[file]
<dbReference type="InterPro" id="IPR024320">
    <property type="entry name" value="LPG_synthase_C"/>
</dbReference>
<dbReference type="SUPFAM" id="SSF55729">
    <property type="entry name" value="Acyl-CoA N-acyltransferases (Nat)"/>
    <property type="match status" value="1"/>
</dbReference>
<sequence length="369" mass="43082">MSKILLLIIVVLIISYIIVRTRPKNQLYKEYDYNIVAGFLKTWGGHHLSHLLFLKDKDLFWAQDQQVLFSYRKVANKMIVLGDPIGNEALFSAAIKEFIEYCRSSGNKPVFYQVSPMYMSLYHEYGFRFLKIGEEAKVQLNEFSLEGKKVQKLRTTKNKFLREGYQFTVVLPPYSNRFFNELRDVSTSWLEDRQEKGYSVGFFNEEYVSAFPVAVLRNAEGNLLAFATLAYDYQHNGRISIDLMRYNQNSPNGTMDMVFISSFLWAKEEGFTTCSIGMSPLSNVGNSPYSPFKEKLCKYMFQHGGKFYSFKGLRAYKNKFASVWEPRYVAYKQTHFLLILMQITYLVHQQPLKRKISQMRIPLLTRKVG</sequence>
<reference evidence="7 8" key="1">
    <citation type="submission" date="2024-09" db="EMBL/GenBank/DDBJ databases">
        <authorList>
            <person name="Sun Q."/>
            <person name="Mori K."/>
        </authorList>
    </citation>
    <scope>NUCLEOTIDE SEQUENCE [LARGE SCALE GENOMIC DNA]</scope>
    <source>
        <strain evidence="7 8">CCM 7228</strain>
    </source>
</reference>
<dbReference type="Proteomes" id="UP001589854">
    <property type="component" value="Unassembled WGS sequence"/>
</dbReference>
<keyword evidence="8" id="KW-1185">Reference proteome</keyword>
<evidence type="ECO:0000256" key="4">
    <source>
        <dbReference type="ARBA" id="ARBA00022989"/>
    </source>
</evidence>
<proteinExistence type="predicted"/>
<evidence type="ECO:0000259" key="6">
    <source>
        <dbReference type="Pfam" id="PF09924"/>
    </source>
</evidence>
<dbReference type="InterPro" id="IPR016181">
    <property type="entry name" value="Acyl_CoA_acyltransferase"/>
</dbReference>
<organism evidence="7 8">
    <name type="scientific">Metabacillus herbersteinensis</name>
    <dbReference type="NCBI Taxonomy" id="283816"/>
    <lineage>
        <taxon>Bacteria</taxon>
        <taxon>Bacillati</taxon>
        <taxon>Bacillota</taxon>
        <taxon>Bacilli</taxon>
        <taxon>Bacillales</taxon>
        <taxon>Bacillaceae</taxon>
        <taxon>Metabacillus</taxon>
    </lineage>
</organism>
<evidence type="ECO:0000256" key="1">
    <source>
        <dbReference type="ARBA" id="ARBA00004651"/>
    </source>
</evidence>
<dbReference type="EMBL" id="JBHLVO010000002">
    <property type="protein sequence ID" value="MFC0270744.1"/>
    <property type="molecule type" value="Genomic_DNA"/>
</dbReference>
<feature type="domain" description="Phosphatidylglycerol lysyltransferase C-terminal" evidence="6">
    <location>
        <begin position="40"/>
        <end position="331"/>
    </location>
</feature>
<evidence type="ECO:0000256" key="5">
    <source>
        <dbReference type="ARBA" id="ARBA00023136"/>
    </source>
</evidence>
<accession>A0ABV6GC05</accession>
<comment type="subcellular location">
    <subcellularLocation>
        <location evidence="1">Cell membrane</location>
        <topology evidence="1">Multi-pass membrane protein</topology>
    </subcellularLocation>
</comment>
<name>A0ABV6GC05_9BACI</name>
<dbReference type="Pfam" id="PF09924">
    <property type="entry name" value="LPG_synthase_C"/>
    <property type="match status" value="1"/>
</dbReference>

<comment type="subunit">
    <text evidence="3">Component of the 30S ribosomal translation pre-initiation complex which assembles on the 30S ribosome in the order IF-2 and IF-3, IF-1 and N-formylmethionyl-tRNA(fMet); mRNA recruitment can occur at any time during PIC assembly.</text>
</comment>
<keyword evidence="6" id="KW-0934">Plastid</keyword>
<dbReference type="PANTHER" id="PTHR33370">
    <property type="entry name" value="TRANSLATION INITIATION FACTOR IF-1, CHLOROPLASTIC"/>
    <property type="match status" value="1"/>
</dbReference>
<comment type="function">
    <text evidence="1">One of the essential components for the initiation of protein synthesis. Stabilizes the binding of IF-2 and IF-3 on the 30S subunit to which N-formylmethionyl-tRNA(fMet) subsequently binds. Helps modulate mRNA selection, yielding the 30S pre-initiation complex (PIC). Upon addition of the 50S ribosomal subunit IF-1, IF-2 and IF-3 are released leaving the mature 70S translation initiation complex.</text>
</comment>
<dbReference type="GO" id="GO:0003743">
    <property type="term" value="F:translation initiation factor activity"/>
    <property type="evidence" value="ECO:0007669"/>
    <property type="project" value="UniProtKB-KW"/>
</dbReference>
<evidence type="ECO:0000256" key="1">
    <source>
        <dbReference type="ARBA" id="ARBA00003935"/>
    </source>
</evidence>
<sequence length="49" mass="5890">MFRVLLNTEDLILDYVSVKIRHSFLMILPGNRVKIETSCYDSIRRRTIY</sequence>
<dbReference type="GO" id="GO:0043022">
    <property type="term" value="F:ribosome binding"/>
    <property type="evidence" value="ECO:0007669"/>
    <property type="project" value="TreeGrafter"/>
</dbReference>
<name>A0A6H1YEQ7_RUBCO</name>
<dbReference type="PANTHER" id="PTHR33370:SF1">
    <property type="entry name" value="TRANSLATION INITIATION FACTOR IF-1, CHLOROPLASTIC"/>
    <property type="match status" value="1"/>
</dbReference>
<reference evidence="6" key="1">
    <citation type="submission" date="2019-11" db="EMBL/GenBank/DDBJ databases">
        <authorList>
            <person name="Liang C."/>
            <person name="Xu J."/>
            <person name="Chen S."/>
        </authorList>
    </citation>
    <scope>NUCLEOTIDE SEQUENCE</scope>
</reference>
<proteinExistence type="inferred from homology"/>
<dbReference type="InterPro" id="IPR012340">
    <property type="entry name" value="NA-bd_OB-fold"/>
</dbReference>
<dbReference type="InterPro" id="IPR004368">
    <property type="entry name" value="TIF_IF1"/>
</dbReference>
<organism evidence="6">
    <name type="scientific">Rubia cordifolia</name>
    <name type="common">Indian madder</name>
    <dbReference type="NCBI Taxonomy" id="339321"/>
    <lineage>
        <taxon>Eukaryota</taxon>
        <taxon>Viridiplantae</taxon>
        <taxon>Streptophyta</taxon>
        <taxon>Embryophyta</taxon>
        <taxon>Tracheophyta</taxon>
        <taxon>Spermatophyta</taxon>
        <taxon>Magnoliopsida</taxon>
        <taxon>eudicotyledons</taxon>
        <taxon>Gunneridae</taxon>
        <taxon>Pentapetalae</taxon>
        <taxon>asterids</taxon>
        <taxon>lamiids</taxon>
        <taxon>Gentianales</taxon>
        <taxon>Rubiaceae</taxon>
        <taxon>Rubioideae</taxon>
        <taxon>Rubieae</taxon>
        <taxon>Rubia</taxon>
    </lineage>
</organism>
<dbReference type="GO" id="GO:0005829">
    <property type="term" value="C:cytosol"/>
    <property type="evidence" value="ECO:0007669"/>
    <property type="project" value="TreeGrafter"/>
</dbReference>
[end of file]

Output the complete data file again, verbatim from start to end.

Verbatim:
<dbReference type="InterPro" id="IPR024320">
    <property type="entry name" value="LPG_synthase_C"/>
</dbReference>
<dbReference type="SUPFAM" id="SSF55729">
    <property type="entry name" value="Acyl-CoA N-acyltransferases (Nat)"/>
    <property type="match status" value="1"/>
</dbReference>
<sequence length="369" mass="43082">MSKILLLIIVVLIISYIIVRTRPKNQLYKEYDYNIVAGFLKTWGGHHLSHLLFLKDKDLFWAQDQQVLFSYRKVANKMIVLGDPIGNEALFSAAIKEFIEYCRSSGNKPVFYQVSPMYMSLYHEYGFRFLKIGEEAKVQLNEFSLEGKKVQKLRTTKNKFLREGYQFTVVLPPYSNRFFNELRDVSTSWLEDRQEKGYSVGFFNEEYVSAFPVAVLRNAEGNLLAFATLAYDYQHNGRISIDLMRYNQNSPNGTMDMVFISSFLWAKEEGFTTCSIGMSPLSNVGNSPYSPFKEKLCKYMFQHGGKFYSFKGLRAYKNKFASVWEPRYVAYKQTHFLLILMQITYLVHQQPLKRKISQMRIPLLTRKVG</sequence>
<reference evidence="7 8" key="1">
    <citation type="submission" date="2024-09" db="EMBL/GenBank/DDBJ databases">
        <authorList>
            <person name="Sun Q."/>
            <person name="Mori K."/>
        </authorList>
    </citation>
    <scope>NUCLEOTIDE SEQUENCE [LARGE SCALE GENOMIC DNA]</scope>
    <source>
        <strain evidence="7 8">CCM 7228</strain>
    </source>
</reference>
<dbReference type="Proteomes" id="UP001589854">
    <property type="component" value="Unassembled WGS sequence"/>
</dbReference>
<keyword evidence="8" id="KW-1185">Reference proteome</keyword>
<evidence type="ECO:0000256" key="4">
    <source>
        <dbReference type="ARBA" id="ARBA00022989"/>
    </source>
</evidence>
<proteinExistence type="predicted"/>
<evidence type="ECO:0000259" key="6">
    <source>
        <dbReference type="Pfam" id="PF09924"/>
    </source>
</evidence>
<dbReference type="InterPro" id="IPR016181">
    <property type="entry name" value="Acyl_CoA_acyltransferase"/>
</dbReference>
<organism evidence="7 8">
    <name type="scientific">Metabacillus herbersteinensis</name>
    <dbReference type="NCBI Taxonomy" id="283816"/>
    <lineage>
        <taxon>Bacteria</taxon>
        <taxon>Bacillati</taxon>
        <taxon>Bacillota</taxon>
        <taxon>Bacilli</taxon>
        <taxon>Bacillales</taxon>
        <taxon>Bacillaceae</taxon>
        <taxon>Metabacillus</taxon>
    </lineage>
</organism>
<evidence type="ECO:0000256" key="1">
    <source>
        <dbReference type="ARBA" id="ARBA00004651"/>
    </source>
</evidence>
<dbReference type="EMBL" id="JBHLVO010000002">
    <property type="protein sequence ID" value="MFC0270744.1"/>
    <property type="molecule type" value="Genomic_DNA"/>
</dbReference>
<feature type="domain" description="Phosphatidylglycerol lysyltransferase C-terminal" evidence="6">
    <location>
        <begin position="40"/>
        <end position="331"/>
    </location>
</feature>
<evidence type="ECO:0000256" key="5">
    <source>
        <dbReference type="ARBA" id="ARBA00023136"/>
    </source>
</evidence>
<accession>A0ABV6GC05</accession>
<comment type="subcellular location">
    <subcellularLocation>
        <location evidence="1">Cell membrane</location>
        <topology evidence="1">Multi-pass membrane protein</topology>
    </subcellularLocation>
</comment>
<name>A0ABV6GC05_9BACI</name>
<dbReference type="Pfam" id="PF09924">
    <property type="entry name" value="LPG_synthase_C"/>
    <property type="match status" value="1"/>
</dbReference>

<comment type="subunit">
    <text evidence="3">Component of the 30S ribosomal translation pre-initiation complex which assembles on the 30S ribosome in the order IF-2 and IF-3, IF-1 and N-formylmethionyl-tRNA(fMet); mRNA recruitment can occur at any time during PIC assembly.</text>
</comment>
<keyword evidence="6" id="KW-0934">Plastid</keyword>
<dbReference type="PANTHER" id="PTHR33370">
    <property type="entry name" value="TRANSLATION INITIATION FACTOR IF-1, CHLOROPLASTIC"/>
    <property type="match status" value="1"/>
</dbReference>
<comment type="function">
    <text evidence="1">One of the essential components for the initiation of protein synthesis. Stabilizes the binding of IF-2 and IF-3 on the 30S subunit to which N-formylmethionyl-tRNA(fMet) subsequently binds. Helps modulate mRNA selection, yielding the 30S pre-initiation complex (PIC). Upon addition of the 50S ribosomal subunit IF-1, IF-2 and IF-3 are released leaving the mature 70S translation initiation complex.</text>
</comment>
<dbReference type="GO" id="GO:0003743">
    <property type="term" value="F:translation initiation factor activity"/>
    <property type="evidence" value="ECO:0007669"/>
    <property type="project" value="UniProtKB-KW"/>
</dbReference>
<evidence type="ECO:0000256" key="1">
    <source>
        <dbReference type="ARBA" id="ARBA00003935"/>
    </source>
</evidence>
<sequence length="49" mass="5890">MFRVLLNTEDLILDYVSVKIRHSFLMILPGNRVKIETSCYDSIRRRTIY</sequence>
<dbReference type="GO" id="GO:0043022">
    <property type="term" value="F:ribosome binding"/>
    <property type="evidence" value="ECO:0007669"/>
    <property type="project" value="TreeGrafter"/>
</dbReference>
<name>A0A6H1YEQ7_RUBCO</name>
<dbReference type="PANTHER" id="PTHR33370:SF1">
    <property type="entry name" value="TRANSLATION INITIATION FACTOR IF-1, CHLOROPLASTIC"/>
    <property type="match status" value="1"/>
</dbReference>
<reference evidence="6" key="1">
    <citation type="submission" date="2019-11" db="EMBL/GenBank/DDBJ databases">
        <authorList>
            <person name="Liang C."/>
            <person name="Xu J."/>
            <person name="Chen S."/>
        </authorList>
    </citation>
    <scope>NUCLEOTIDE SEQUENCE</scope>
</reference>
<proteinExistence type="inferred from homology"/>
<dbReference type="InterPro" id="IPR012340">
    <property type="entry name" value="NA-bd_OB-fold"/>
</dbReference>
<dbReference type="InterPro" id="IPR004368">
    <property type="entry name" value="TIF_IF1"/>
</dbReference>
<organism evidence="6">
    <name type="scientific">Rubia cordifolia</name>
    <name type="common">Indian madder</name>
    <dbReference type="NCBI Taxonomy" id="339321"/>
    <lineage>
        <taxon>Eukaryota</taxon>
        <taxon>Viridiplantae</taxon>
        <taxon>Streptophyta</taxon>
        <taxon>Embryophyta</taxon>
        <taxon>Tracheophyta</taxon>
        <taxon>Spermatophyta</taxon>
        <taxon>Magnoliopsida</taxon>
        <taxon>eudicotyledons</taxon>
        <taxon>Gunneridae</taxon>
        <taxon>Pentapetalae</taxon>
        <taxon>asterids</taxon>
        <taxon>lamiids</taxon>
        <taxon>Gentianales</taxon>
        <taxon>Rubiaceae</taxon>
        <taxon>Rubioideae</taxon>
        <taxon>Rubieae</taxon>
        <taxon>Rubia</taxon>
    </lineage>
</organism>
<dbReference type="GO" id="GO:0005829">
    <property type="term" value="C:cytosol"/>
    <property type="evidence" value="ECO:0007669"/>
    <property type="project" value="TreeGrafter"/>
</dbReference>